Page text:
Here's another old review, this time for Cosmonaut Keep, the first book in Ken MacLeod’s Engines of Light series:
Given that I recently managed to buy not one, but two copies of this book I thought I’d better give one of them a spin… what I found is that it is an excellent book, and was nominated for a Hugo Award for good reason (no, it couldn’t win, not against American Gods!). Recommended – and I’m now after the other two books in the Trilogy. One copy only, though.
Ken MacLeod provides us with skilled storytelling on a grand scale. This book has two, at least in this book, only loosely connected strands. One of them is classic Space Opera:
We find Gregor Cairns, a marine (exo)biologist conducting his research in the town of Kyovic, on the planet of Mingulay. The colony has regressed a lot, at least technologically, and can neither reach nor fly the spaceship, the ‘Bright Star’, which orbits their world. The story kicks off when another spaceship, carrying (human) traders from another star system visits Mingulay. The star ship, like all of them, are being flown by Kraken, whilst the gravity skiffs used, you guessed it, in gravity, are being piloted by Saurs (as the name suggests). Gregor, a direct descendant of the original ‘Navigator’, and part of the current ‘Cosmonaut Cadre’, gets tangled up in a (not very bizarre, but very adolescent) love triangle between one of the trader girls, and his lab assistant, Elizabeth Harkness.
The other strand could nearly be Cyberpunk – we find our protagonist, Matt Cairns, in a very recognizable future Edinburgh, managing projects with the help of his AIs and cyber agents, and working with legacy geeks, fixing errors in legacy systems, deeply buried under shells and shells of emulation (very realistic. Very scary in a geeky way). The political landscape has changed – the Communists have overrun (and rebuilt) Europe, which is now part of another Union of Republics, which includes Scotland, and the Federated UK (I leave the acronym to you…). This part of the story gets going when the EU space (mining) programme announces that it has made contact with Aliens, and of course when Matt gets his hands on a data disc with the construction plans for a proper, extraterrestrial, flying saucer. On his flight from the authorities to the US (Area 51, to be exact) and then to the space mining complex where contact was made (to build the saucer and space drive, of course), he gets entangled, you wouldn’t have guessed it, in a love triangle. Ugh.
At the beginning the two time lines don’t seem to have anything to do with each other, and Ken is very hesitant with providing hints on how they might connect. They do connect within the scope of this book though, just about.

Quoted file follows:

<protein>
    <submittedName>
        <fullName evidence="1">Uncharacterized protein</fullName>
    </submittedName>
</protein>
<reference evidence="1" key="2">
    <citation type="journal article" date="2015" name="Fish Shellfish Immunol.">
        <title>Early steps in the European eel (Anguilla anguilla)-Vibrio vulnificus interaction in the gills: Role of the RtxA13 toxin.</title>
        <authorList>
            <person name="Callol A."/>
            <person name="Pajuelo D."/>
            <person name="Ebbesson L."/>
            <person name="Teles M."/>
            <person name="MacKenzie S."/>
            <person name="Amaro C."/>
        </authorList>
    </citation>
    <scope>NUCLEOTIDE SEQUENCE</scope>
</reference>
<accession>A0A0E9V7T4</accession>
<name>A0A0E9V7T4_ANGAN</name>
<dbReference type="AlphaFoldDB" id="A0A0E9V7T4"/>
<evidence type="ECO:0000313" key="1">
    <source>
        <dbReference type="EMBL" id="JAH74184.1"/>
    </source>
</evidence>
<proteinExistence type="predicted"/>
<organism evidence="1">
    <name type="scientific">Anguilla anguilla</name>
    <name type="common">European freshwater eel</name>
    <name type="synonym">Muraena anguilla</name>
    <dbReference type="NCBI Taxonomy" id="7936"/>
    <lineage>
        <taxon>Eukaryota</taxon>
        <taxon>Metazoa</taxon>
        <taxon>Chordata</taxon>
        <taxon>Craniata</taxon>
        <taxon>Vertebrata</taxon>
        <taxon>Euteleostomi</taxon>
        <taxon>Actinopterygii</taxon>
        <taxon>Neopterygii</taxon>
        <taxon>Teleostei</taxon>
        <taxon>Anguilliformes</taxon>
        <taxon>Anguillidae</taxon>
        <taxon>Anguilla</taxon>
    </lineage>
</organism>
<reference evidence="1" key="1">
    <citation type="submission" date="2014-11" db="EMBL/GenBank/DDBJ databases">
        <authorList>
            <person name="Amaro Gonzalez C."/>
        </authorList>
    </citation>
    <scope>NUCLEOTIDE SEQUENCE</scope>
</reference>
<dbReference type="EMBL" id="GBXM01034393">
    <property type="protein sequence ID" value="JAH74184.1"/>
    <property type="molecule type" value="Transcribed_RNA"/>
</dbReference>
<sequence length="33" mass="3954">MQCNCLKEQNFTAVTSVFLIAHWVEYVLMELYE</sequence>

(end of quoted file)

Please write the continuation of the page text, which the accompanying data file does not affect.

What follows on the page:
The aliens are all very familiar – the Krakens are kinda like giant Octopi on Earth, the Saurs are, err, advanced Dinos (who still kill and eat their less advanced brethren on Mingulay). The only more interesting ones are the much more advanced, microscopic aliens living in huge colonies (not nanites, not a group mind) on asteroids all over the Universe (it appears), playing God.
The other thing which sets this book apart is the politics, and here Ken shows his colours (‘our only Trotskyite SF writer’, as my GF puts it). There is the usual level of fractions/factions within the socialist/communist block, intrigue, purges (not Stalinist, though, thankfully) and more. Great if you’re interested in these things, otherwise skimmable, I confess.
How much do I need to say about Ken MacLeod? Scot, left-leaning (without trying to define how far, and with which direction), frequently found at SF convention (GoH at Novembers’ Novacon, for example). He’s won 3 Prometheus Awards now (a political writer indeed…), plus a BSFA Award, and he has been nominated for everything else, repeatedly, so Hugo/Nebula/whatever is only a question of time. Especially if his writing keep up like this!
This is a great book, a page turner, with the love stories being the only point of (slight) annoyance for me (besides the book being too short…). But they are handled properly, resolved well, and needed to drive part of the plot. It’s just something I can do without in my books (got enough around me IRL).
Recommendation? Go get it if you haven’t read it yet. I’ve ordered the next two books in the trilogy, so look out for more on the series here!
More Ken MacLeod
Title: Cosmonaut Keep
Series: Engines of Light
Series Number: 1
Author: Ken McLeod
Reviewer URL: http://skating.thierstein.net
Publisher URL: http://www.orbitbooks.com
Publication Date: 2001
Review Date: 20 October 2006